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SUSE RT Linux sets new record

Novell announced the availability of SUSE(R) Linux Enterprise Real Time, enabling customers to realize the benefits of Linux for real-time applications.

SUSE Linux Enterprise Real Time from Novell(R) adds real-time technology from Concurrent Computer Corporation to the flexible and scalable SUSE Linux Enterprise 10 platform. As a result, customers see lower costs with predictable performance in time-critical environments.

The Linux distribution offers support for 32-bit and 64-bit processor architectures (including AMD Opteron and Intel Xeon), predictable interrupt response time of less than 30 microseconds, high-resolution timer support for enhanced scheduling, user-level control of simultaneous multithreading, and processor shielding.

The proven real-time technology eliminates spikes in latency, ensuring consistent performance and stability. The solution is already being used in trading floor and market data servers in financial services, advanced imaging in patient healthcare, and enterprise data centers with time-critical requirements.

It has alerady set several new performance benchmarks. In tests with Wombat Financial Software, customers were able to achieve aggregate simultaneous publishing rates of 200,000 messages per second from the feed handler, which is roughly twice the rates generated by any other data feed product in the market today.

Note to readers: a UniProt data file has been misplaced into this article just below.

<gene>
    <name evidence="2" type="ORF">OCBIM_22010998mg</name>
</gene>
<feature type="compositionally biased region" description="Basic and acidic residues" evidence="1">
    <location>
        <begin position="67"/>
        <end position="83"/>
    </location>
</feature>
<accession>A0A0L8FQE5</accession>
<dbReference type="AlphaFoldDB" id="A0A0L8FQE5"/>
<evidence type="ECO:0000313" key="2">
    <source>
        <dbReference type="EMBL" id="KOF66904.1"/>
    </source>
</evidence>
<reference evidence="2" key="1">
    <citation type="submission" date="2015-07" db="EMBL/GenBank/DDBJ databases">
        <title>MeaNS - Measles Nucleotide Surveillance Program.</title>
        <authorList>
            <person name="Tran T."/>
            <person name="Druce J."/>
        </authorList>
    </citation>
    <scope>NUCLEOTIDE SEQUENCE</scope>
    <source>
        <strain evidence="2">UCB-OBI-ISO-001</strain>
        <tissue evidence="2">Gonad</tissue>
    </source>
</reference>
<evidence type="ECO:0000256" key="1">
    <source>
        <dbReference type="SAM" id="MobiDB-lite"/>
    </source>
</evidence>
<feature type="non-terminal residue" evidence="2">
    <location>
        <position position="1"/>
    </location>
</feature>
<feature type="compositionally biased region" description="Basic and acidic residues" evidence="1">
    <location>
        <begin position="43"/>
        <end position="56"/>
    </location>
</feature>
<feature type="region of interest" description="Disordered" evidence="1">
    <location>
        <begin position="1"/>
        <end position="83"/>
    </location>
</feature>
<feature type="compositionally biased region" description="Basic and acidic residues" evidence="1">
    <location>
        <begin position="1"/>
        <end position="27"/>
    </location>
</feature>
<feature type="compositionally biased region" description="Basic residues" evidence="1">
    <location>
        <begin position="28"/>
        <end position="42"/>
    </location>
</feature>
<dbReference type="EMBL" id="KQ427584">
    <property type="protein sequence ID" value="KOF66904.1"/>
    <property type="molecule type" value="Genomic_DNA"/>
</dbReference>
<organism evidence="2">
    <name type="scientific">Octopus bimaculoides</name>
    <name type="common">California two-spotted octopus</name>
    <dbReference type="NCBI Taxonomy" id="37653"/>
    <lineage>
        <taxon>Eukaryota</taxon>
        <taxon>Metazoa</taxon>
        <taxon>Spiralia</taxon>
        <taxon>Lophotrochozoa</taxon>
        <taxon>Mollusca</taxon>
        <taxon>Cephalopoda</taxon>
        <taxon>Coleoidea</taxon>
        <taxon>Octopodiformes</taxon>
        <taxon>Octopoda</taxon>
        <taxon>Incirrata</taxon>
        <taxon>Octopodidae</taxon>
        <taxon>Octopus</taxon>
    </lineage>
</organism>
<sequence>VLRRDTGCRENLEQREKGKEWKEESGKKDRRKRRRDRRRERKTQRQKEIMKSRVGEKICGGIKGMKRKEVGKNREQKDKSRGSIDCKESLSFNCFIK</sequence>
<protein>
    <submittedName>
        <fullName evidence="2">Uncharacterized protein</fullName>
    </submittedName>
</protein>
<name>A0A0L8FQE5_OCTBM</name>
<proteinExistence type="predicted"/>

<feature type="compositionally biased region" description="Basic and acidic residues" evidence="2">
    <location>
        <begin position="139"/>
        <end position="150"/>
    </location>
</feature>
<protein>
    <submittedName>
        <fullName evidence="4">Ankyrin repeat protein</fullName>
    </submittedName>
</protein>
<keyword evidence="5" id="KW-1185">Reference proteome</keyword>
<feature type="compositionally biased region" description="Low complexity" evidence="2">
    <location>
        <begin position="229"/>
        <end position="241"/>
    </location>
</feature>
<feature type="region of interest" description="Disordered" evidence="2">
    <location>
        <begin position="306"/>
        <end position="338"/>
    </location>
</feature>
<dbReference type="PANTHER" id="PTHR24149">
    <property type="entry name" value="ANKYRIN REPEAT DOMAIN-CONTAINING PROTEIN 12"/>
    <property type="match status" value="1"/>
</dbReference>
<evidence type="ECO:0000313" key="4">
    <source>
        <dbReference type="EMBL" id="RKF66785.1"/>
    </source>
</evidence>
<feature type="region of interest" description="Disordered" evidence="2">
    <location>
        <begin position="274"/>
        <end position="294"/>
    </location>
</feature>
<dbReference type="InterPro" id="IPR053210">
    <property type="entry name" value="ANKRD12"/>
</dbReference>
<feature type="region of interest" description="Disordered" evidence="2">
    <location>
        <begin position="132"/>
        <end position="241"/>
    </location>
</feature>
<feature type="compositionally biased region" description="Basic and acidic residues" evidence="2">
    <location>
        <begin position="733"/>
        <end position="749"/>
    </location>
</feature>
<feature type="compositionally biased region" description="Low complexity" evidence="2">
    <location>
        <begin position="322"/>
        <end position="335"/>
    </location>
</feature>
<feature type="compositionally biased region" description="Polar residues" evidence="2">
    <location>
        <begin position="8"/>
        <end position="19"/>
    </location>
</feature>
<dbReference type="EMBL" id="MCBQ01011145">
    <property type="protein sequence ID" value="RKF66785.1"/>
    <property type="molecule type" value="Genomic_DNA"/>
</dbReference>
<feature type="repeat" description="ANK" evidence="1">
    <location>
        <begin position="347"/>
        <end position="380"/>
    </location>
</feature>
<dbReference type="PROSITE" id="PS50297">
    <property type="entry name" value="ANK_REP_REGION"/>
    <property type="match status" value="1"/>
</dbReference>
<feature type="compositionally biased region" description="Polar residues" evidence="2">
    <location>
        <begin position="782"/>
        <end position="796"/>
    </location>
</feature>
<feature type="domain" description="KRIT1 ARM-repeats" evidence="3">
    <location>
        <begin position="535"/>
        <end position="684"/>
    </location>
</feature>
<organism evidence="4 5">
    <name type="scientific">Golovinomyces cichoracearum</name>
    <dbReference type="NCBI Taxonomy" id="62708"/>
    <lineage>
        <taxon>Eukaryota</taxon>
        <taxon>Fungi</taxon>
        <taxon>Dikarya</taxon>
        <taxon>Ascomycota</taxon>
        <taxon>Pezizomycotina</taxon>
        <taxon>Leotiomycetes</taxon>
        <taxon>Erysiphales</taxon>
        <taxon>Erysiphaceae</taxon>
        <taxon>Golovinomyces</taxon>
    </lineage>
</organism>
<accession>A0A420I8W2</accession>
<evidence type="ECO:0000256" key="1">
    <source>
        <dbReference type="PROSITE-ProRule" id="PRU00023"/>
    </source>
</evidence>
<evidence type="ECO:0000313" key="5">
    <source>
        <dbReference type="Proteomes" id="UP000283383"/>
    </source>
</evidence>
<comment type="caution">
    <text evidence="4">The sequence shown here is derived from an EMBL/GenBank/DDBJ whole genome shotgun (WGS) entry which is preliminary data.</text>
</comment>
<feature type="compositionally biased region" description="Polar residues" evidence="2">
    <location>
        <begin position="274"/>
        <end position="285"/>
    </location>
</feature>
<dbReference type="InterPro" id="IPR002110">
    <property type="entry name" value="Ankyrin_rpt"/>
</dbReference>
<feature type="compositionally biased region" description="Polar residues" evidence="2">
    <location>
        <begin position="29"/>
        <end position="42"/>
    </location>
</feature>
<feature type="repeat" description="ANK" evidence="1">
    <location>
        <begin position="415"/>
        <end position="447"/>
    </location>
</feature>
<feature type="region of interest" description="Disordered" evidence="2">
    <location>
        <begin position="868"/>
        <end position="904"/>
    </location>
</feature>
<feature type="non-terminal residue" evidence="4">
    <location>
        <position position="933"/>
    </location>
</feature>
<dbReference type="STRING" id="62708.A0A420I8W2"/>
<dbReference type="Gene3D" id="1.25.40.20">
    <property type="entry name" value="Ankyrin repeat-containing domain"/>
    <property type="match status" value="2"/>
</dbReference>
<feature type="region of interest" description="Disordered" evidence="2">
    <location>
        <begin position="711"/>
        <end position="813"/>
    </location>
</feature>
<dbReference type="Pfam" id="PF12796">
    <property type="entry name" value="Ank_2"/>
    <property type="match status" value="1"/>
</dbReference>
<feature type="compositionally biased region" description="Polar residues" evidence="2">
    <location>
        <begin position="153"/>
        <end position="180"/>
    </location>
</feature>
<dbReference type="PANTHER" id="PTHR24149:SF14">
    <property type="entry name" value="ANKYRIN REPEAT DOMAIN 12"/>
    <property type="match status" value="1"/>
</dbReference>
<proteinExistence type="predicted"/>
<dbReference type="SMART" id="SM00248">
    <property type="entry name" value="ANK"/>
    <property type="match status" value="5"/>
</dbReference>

Also, in tests performed at the Ingres Performance Center, the average response time of SUSE Linux Enterprise Real Time was one- third that of a competing standard Linux distribution.

This test simulated 16 threads of complicated queries hitting the Ingres database. With the CPU shielding in SUSE Linux Enterprise Real Time, no other system activity can interrupt the database thread, so the queries finish more quickly than in an unshielded environment.

Désiré Athow

Désiré has been musing and writing about technology during a career spanning four decades. He dabbled in website building and web hosting when DHTML and frames were en vogue and started writing about the impact of technology on society just before the start of the Y2K hysteria at the turn of the last millennium. Following an eight-year stint at where he discovered the joys of global tech-fests, Désiré now heads up TechRadar Pro. Previously he was a freelance technology journalist at Incisive Media, Breakthrough Publishing and Vnunet, and Business Magazine. He also launched and hosted the first Tech Radio Show on Radio Plus.